The Chief Executive of Alliance Trust has warned that the retail distribution review (RDR) is likely to do little to boost demand for investment trusts.
The RDR, a product of the Financial Services Authority (FSA), the UK's financial services industry regulator, is changing the way in which UK financial advisors offer services to investors by boosting transparency and clarity. The changes are due to take place at the end of this year.
Katherine Garret-Cox, who was speaking at an Association of Investment Companies (AIC) roundtable, said: "In reality this is not going to be a panacea for the industry, in my humble opinion."
Subscribe to MoneyWeek
Subscribe to MoneyWeek today and get your first six magazine issues absolutely FREE
The CEO said she believes that the RDA will not level the playing field between closed and open-ended funds, despite the FSA confirming its plan to put a ban on cash rebates - the payments made by providers to consumers through platform cash accounts.
However Garret-Cox also said that Alliance Trust, as the largest generalist investment trust, with a market cap of £2.0bn, was "well positioned" for the RDR and would be afforded the opportunity to gain traction under its rules.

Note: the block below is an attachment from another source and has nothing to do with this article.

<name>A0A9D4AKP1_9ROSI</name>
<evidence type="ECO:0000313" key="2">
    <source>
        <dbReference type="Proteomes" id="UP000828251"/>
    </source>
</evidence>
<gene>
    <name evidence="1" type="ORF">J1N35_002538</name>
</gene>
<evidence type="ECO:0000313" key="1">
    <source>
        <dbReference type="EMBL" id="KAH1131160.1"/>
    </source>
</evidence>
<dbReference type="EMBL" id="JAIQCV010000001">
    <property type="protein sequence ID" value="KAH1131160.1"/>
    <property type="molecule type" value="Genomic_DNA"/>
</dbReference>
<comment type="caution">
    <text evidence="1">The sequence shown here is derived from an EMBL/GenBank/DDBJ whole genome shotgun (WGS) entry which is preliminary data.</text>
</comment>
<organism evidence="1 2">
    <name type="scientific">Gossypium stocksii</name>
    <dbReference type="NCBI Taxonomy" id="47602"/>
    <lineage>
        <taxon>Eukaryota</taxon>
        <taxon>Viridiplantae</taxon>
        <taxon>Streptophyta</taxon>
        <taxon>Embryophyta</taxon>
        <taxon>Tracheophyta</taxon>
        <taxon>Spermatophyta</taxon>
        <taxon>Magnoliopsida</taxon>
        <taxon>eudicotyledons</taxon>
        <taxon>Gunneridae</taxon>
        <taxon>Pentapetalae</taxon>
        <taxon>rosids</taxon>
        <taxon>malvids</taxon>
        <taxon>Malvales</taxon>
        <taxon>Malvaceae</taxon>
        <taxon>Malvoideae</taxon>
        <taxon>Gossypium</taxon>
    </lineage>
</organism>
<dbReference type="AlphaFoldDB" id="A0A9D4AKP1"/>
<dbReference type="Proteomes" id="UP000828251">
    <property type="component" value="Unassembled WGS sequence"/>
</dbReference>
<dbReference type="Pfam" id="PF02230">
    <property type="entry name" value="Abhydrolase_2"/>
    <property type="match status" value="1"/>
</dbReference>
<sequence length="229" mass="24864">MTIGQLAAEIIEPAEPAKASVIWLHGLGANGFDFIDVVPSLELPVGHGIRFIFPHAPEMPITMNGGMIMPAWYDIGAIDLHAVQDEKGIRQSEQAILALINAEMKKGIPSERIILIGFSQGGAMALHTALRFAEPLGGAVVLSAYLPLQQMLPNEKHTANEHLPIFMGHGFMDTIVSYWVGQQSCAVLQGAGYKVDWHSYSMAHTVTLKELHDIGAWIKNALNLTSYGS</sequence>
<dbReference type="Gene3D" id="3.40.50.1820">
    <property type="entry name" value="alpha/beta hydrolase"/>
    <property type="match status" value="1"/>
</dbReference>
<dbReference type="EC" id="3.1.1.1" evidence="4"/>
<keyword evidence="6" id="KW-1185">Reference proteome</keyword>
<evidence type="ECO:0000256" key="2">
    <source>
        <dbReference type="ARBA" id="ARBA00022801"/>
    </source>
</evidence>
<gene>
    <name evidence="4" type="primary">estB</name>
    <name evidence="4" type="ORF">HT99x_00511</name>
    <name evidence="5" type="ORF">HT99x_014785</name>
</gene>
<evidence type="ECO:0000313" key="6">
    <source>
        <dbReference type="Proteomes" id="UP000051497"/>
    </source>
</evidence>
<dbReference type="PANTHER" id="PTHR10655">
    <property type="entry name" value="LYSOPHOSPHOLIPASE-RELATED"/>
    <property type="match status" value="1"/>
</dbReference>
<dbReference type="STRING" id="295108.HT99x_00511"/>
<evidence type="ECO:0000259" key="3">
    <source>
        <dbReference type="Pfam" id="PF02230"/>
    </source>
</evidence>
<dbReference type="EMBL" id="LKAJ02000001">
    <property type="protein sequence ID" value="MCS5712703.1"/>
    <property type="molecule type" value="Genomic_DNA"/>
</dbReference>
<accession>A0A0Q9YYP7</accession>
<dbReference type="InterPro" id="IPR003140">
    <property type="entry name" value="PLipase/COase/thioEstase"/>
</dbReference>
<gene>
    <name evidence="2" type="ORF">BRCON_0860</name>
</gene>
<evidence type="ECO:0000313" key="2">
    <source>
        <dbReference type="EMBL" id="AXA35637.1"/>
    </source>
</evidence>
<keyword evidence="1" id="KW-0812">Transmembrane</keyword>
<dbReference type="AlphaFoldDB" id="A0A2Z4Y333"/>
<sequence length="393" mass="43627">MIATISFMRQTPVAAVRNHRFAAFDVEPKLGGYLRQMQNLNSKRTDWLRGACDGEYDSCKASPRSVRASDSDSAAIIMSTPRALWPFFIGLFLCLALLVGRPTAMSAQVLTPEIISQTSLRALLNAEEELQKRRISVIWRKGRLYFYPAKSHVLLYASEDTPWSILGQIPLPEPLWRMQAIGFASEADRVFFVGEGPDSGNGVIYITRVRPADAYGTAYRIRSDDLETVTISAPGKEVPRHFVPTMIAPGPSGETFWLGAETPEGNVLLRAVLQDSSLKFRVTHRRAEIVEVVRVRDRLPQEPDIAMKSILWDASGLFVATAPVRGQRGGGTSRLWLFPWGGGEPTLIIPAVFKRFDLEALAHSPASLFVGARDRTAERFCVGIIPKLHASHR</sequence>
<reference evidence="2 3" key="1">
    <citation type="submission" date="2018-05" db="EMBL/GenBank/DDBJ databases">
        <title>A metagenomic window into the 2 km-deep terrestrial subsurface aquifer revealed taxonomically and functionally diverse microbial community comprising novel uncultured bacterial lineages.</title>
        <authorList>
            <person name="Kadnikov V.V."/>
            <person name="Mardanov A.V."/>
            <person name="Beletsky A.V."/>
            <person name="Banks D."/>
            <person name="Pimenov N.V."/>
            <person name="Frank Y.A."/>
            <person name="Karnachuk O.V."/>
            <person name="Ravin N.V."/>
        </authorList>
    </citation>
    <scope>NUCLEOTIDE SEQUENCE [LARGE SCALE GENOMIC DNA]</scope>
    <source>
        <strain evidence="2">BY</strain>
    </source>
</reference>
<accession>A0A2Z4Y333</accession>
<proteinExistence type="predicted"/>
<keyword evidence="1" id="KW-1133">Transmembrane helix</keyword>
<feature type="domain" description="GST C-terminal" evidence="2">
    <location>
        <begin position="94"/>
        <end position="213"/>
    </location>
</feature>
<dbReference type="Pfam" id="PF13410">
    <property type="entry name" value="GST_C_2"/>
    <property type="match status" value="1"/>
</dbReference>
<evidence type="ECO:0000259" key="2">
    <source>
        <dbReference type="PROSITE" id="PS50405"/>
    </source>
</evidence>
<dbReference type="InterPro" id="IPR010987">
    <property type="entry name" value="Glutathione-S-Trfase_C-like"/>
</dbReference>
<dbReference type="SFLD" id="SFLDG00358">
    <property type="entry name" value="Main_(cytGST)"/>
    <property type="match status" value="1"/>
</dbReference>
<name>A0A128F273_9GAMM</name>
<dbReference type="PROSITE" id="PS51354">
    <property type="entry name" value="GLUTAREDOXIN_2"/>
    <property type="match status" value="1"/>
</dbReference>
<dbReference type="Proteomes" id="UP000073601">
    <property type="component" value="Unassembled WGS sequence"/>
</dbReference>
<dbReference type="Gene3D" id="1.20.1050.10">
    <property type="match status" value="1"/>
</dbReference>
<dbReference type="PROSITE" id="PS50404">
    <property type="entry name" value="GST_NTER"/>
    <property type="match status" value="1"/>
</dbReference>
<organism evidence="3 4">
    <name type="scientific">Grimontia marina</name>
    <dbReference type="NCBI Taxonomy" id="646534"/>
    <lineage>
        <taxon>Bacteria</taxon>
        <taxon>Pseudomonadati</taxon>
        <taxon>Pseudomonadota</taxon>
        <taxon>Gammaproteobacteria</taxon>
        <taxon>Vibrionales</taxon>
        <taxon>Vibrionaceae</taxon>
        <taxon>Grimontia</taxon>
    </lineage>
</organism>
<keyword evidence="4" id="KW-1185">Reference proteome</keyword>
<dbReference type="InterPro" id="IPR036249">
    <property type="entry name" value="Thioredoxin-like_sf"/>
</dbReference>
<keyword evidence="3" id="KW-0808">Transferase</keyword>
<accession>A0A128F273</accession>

The RDR aims to protect consumers of financial advice to ensure investors are receiving the correct advice for their individual situation.
Under the new measures, which the investment trust industry must have put in place by the end of December 2012, firms will have to adhere to a code of ethics, state whether they are independent or restricted and disclose and seperately charge clients for the services they receive.
Trading terms: The Santa Rally
Glossary Will the Santa Rally result in its traditional December effect on global markets?
By Dr Matthew Partridge Published
Lock in high yields on savings, before they disappear
As interest rates peak, time to lock in high yields on your savings, while they are still available.
By Ruth Jackson-Kirby Published